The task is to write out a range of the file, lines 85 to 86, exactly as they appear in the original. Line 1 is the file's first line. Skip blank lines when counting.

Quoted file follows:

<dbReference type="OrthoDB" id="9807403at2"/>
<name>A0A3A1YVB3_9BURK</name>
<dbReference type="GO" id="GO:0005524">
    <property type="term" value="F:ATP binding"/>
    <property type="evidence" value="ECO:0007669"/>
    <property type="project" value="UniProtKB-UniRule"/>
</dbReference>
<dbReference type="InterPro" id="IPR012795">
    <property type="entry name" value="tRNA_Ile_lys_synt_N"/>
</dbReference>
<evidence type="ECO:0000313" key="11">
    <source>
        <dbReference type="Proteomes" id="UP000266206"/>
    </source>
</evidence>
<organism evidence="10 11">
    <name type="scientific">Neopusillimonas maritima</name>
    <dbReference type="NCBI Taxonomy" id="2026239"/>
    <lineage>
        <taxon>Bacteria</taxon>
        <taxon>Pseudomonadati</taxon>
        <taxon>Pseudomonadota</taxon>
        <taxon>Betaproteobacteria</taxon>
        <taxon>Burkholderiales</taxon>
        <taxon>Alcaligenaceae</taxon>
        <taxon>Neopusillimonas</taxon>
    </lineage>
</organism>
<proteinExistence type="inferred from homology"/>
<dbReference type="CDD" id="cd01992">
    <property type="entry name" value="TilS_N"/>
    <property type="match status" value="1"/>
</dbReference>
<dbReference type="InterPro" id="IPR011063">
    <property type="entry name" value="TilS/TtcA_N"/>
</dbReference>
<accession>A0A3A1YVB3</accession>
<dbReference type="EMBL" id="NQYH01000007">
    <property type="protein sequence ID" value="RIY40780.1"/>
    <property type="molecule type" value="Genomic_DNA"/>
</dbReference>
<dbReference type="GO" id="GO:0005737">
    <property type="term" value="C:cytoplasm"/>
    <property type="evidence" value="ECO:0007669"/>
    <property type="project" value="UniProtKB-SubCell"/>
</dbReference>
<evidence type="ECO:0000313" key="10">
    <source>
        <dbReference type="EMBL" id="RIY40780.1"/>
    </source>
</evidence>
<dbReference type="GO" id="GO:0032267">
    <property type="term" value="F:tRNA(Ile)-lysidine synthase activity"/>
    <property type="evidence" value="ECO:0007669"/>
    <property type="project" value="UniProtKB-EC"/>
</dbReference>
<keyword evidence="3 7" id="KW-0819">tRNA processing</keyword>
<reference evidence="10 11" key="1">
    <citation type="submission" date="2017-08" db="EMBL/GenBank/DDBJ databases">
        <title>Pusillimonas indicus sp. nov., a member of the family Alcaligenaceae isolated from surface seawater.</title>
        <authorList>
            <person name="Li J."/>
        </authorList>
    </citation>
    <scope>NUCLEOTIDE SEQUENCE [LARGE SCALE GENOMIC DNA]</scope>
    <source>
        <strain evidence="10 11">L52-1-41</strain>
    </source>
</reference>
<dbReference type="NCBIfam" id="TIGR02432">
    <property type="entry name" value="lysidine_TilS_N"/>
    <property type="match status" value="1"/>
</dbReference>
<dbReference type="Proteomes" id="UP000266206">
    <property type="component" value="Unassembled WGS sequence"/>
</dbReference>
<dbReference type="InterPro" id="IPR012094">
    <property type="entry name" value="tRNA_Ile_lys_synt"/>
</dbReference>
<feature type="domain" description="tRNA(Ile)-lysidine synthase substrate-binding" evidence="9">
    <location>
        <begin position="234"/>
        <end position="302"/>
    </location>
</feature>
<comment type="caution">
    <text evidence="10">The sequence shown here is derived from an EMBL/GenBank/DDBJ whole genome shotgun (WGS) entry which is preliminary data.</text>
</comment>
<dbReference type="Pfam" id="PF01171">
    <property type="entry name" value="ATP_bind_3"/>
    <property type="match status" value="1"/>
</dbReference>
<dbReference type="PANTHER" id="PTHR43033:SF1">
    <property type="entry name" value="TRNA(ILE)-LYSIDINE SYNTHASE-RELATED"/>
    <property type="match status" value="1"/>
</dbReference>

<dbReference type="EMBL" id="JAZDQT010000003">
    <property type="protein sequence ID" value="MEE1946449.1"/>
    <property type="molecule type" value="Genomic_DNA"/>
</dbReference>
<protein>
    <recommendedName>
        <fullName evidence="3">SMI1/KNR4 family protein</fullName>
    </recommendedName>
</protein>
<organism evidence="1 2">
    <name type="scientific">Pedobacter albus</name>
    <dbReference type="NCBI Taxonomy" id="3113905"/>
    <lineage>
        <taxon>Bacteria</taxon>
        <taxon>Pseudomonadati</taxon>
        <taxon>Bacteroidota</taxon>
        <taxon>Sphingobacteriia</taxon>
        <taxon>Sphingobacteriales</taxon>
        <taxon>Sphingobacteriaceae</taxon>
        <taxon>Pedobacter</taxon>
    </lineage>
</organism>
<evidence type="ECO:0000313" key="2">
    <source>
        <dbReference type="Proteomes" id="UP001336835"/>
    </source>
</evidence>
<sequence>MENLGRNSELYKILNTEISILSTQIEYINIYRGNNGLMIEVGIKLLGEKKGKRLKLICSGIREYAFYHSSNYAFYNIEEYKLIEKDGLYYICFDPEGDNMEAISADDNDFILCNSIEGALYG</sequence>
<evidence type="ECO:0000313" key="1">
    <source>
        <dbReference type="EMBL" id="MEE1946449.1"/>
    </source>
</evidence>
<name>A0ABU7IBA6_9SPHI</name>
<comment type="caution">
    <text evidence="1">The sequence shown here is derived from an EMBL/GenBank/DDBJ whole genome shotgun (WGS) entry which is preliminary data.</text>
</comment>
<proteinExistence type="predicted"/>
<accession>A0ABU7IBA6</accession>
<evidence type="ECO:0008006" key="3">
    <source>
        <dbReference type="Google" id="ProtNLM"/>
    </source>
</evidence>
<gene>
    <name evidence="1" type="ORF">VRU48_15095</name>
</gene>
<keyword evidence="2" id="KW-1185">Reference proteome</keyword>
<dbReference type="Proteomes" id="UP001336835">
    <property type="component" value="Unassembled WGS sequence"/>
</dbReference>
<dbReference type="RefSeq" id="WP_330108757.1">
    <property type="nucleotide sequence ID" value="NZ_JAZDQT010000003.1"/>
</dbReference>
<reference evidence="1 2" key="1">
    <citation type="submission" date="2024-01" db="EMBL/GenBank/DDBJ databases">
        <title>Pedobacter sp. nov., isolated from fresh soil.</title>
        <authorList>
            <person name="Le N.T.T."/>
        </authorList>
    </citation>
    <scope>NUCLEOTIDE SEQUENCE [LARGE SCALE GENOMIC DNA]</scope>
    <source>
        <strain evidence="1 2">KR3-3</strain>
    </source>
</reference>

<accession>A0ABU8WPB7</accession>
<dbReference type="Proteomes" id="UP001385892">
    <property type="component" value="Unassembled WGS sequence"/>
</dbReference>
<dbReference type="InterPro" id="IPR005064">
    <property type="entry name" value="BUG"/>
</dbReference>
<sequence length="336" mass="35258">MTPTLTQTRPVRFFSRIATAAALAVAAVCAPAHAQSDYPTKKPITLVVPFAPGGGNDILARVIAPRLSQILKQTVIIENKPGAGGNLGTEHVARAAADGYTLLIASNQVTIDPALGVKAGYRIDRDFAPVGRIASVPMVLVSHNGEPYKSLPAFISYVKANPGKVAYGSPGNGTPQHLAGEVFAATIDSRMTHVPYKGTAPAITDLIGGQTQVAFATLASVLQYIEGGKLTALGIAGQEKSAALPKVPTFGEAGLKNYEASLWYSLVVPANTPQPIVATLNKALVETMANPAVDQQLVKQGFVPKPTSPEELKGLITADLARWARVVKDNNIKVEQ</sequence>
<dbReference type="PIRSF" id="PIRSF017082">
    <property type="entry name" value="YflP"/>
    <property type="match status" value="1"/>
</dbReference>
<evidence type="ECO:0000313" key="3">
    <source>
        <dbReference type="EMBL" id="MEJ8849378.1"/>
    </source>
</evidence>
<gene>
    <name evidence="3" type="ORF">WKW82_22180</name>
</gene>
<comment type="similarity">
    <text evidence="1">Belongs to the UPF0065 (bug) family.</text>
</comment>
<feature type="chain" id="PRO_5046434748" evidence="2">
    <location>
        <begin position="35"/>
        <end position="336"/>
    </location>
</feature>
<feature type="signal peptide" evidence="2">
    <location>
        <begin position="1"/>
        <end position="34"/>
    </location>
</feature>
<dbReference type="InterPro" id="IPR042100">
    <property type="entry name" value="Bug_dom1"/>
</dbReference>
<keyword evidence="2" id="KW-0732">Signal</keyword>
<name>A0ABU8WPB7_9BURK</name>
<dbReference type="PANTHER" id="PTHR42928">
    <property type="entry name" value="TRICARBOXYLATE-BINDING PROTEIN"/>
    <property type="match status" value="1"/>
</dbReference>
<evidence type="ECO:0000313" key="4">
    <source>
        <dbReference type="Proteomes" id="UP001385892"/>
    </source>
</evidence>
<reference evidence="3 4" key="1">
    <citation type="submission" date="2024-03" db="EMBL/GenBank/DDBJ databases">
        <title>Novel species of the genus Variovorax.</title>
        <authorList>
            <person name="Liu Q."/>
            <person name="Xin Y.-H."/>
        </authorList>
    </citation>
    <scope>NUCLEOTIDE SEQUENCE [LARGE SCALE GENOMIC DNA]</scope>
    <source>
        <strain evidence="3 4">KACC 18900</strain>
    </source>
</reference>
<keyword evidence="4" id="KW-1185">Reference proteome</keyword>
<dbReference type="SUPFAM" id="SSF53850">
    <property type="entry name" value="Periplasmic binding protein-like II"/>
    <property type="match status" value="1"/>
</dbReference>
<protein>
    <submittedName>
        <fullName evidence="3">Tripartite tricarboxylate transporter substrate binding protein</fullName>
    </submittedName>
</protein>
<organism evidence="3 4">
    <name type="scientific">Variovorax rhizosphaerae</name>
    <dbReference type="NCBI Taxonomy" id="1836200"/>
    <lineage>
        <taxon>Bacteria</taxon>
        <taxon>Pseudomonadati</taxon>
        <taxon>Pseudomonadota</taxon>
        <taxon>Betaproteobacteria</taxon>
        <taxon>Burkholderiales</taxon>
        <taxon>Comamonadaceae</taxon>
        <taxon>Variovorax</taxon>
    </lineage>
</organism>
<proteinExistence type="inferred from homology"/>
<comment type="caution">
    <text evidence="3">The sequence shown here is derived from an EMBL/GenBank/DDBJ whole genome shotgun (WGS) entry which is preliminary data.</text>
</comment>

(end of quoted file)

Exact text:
</feature>
<comment type="caution">